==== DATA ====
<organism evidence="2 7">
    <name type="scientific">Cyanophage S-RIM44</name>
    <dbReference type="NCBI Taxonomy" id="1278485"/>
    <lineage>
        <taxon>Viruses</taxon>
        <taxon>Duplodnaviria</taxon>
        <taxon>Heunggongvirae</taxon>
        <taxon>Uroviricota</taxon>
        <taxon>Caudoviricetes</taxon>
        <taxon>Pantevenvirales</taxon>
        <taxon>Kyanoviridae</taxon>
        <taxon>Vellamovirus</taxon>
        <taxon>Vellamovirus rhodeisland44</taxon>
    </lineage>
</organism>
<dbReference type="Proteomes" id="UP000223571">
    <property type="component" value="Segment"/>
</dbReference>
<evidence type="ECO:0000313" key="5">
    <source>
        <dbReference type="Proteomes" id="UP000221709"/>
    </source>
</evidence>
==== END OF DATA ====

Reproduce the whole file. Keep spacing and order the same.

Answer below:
<organism evidence="2 7">
    <name type="scientific">Cyanophage S-RIM44</name>
    <dbReference type="NCBI Taxonomy" id="1278485"/>
    <lineage>
        <taxon>Viruses</taxon>
        <taxon>Duplodnaviria</taxon>
        <taxon>Heunggongvirae</taxon>
        <taxon>Uroviricota</taxon>
        <taxon>Caudoviricetes</taxon>
        <taxon>Pantevenvirales</taxon>
        <taxon>Kyanoviridae</taxon>
        <taxon>Vellamovirus</taxon>
        <taxon>Vellamovirus rhodeisland44</taxon>
    </lineage>
</organism>
<dbReference type="Proteomes" id="UP000223571">
    <property type="component" value="Segment"/>
</dbReference>
<evidence type="ECO:0000313" key="5">
    <source>
        <dbReference type="Proteomes" id="UP000221709"/>
    </source>
</evidence>